Btrfs/Getting Started

From Forza's ramblings

Getting Started with Btrfs[edit | edit source]

A disassembled Hard Disk.

Hi there,

If you are new to Btrfs this guide will help you set up a basic Btrfs filesystem. You can also read up on the more advanced topics such as snapshots, backups, compression and volume management.

Before continuing you may want to read a summary of the many unique Btrfs features.

Preparing your disks[edit | edit source]

Although Btrfs allows the use of raw disks, it is recommended that you create a partition table and at least one partition for Btrfs. Without the partition table, other tools and operating systems might not handle the disk correctly, causing data loss.

I recommend you use a GUID Partition Table (GPT) instead of the legacy MBR/DOS type. GNU Parted is available on most systems, but cfdisk, fdisk and other tools can do the job just as well.

Single, multi-disk and RAID[edit | edit source]

Btrfs can be used on single disks as well using different profiles (RAID) on multiple disks. See the Volume management chapter for a full list of supported profiles.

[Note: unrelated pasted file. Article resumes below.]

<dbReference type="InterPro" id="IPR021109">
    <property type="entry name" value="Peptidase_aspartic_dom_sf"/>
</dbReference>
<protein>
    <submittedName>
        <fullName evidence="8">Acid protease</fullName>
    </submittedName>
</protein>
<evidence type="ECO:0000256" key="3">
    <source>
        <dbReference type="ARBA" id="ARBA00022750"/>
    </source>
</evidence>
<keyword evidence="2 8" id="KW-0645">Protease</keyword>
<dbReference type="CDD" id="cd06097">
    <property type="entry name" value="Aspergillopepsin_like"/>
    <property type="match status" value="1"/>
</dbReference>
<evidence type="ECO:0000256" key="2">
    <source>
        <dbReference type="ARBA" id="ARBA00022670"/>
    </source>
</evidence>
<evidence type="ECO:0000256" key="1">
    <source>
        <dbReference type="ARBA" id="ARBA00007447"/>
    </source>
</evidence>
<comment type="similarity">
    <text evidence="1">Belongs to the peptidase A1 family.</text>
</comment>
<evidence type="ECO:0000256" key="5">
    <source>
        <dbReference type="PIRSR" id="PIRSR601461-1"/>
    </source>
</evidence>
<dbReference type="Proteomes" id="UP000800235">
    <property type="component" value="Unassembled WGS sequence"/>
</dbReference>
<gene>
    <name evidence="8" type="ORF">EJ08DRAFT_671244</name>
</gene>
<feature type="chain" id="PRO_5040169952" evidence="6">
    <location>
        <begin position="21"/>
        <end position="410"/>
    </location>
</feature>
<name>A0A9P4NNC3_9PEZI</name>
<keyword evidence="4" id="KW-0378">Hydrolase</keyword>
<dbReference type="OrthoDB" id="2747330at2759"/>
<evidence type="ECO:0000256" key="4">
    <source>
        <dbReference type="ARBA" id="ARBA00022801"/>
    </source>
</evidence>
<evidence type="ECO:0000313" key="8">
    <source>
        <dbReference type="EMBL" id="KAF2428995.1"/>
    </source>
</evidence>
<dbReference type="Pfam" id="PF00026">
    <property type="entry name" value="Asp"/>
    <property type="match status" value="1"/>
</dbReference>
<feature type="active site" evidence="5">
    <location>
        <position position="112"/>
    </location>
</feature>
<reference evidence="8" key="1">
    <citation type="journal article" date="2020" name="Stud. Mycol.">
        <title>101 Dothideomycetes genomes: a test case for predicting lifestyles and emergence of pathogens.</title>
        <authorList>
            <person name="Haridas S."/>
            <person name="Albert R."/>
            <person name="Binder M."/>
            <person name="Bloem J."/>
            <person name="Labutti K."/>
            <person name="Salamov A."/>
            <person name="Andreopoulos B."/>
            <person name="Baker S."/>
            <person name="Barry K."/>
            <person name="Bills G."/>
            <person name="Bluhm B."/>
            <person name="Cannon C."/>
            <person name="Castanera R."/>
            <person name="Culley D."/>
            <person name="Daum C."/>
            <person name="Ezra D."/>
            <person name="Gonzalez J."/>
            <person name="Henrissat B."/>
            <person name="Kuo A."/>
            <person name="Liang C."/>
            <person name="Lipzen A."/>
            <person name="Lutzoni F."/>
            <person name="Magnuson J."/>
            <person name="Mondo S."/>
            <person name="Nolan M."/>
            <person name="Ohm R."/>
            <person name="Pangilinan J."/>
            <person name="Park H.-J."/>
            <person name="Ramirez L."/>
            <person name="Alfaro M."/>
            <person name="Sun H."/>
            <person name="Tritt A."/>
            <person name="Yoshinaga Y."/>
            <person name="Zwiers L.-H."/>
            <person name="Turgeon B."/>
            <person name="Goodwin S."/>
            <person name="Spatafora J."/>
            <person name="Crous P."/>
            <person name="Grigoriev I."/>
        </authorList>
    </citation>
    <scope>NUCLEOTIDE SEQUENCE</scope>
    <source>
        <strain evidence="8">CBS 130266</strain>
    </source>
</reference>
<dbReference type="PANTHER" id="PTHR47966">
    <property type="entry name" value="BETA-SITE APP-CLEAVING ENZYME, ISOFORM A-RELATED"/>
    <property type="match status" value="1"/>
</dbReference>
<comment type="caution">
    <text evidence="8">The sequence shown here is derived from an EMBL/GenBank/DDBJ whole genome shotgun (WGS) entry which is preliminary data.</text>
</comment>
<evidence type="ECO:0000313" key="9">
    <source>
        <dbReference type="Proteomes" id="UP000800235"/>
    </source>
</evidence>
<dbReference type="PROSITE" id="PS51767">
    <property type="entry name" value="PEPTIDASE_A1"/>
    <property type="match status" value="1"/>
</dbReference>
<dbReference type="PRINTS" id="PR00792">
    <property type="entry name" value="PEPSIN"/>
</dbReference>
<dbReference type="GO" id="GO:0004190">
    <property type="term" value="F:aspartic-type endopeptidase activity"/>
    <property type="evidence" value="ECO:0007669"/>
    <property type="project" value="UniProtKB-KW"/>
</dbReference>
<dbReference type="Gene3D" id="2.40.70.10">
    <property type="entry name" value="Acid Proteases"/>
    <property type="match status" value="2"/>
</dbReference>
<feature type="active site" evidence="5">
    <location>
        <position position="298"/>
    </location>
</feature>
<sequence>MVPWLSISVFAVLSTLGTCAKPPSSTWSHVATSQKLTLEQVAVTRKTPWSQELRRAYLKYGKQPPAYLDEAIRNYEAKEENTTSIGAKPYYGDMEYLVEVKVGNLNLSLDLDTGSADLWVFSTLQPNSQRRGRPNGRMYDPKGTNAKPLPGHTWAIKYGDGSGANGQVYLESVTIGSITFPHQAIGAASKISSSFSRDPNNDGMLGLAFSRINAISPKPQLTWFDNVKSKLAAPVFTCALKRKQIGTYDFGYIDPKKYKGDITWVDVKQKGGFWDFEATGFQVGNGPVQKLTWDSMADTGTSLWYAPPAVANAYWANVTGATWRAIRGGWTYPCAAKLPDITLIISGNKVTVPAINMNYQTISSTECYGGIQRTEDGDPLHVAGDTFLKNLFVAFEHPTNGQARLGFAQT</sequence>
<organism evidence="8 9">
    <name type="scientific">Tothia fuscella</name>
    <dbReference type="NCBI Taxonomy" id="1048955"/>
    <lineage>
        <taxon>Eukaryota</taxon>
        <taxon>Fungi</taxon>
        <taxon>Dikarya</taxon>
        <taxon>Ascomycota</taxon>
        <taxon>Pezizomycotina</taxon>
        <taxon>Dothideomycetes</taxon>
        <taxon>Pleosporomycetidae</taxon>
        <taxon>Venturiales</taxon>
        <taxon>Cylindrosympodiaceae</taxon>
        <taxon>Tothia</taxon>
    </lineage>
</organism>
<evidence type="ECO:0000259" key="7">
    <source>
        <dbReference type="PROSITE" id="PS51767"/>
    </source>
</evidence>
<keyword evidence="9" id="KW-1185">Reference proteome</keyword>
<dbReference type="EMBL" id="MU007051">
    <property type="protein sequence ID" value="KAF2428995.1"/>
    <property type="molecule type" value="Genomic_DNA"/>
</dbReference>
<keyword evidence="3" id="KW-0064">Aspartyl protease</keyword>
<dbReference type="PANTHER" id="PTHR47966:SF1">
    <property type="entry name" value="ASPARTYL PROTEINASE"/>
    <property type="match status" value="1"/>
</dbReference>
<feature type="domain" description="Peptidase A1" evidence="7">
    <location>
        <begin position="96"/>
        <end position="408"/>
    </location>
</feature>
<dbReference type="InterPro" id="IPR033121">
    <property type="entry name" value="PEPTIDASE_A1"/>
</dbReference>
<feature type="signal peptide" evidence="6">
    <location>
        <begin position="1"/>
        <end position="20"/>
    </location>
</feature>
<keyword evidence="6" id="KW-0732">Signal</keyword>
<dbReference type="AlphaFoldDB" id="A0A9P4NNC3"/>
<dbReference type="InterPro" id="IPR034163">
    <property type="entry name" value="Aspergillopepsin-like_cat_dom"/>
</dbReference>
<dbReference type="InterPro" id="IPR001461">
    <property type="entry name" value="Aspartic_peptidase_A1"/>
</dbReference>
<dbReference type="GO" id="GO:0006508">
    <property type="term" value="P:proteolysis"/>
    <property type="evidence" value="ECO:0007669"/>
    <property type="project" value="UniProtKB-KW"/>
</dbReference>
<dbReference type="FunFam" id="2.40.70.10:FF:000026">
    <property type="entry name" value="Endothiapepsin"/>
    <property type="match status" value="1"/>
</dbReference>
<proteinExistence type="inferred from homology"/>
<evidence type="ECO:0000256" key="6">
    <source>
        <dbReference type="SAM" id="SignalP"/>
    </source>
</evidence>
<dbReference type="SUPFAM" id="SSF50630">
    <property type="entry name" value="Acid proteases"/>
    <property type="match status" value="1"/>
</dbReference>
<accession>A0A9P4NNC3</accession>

Btrfs supports combining disks of different sizes, even with RAID profiles. Use the excellent disk space calculator at https://carfax.org.uk/btrfs-usage/ to see how you best can combine your disks.

Screenshot of the disk space calculator.
Disk space calculator showing 3 devices in a RAID-1 configuration

There is also a command line tool from the python-btrfs package.

# btrfs-space-calculator -m raid1 -d raid1 4TiB 6TiB 8TiB
Target metadata profile: RAID1
Target data profile: RAID1
Mixed block groups: False
Total raw filesystem size: 17.58TiB
Device sizes:
  Device 1: 3.91TiB
  Device 2: 5.86TiB
  Device 3: 7.81TiB
Metadata to data ratio: 1:200
Estimated virtual space to use for metadata: 45.00GiB
Estimated virtual space to use for data: 8.75TiB
Total unallocatable raw amount: 0.00B
Unallocatable raw bytes per device:
  Device 1: 0.00B
  Device 2: 0.00B
  Device 3: 0.00B

SSD and NVME disks[edit | edit source]

If you have an NVME or SSD disk, it is good practice to empty it using blkdiscard. Discards tells the drive's firmware that the disk is empty and it improves it's performance and wear. Do this before you create any partition tables as it will erase everything of the disk.

Partitioning[edit | edit source]

First, setup a partition table on your disks using GNU Parted. Make sure you start the partion on the 4MiB boundary to ensure alignment with the disk's block size.

Partition Filesystem Start End Partition type
/dev/sdb1 Btrfs 4MiB 100% Linux filesystem
/dev/sdc1 Btrfs 4MiB 100% Linux filesystem

Invoke parted with the disk you want to edit:

# parted /dev/sdb
 GNU Parted 3.2
 Using /dev/sdb
 Welcome to GNU Parted! Type 'help' to view a list of commands.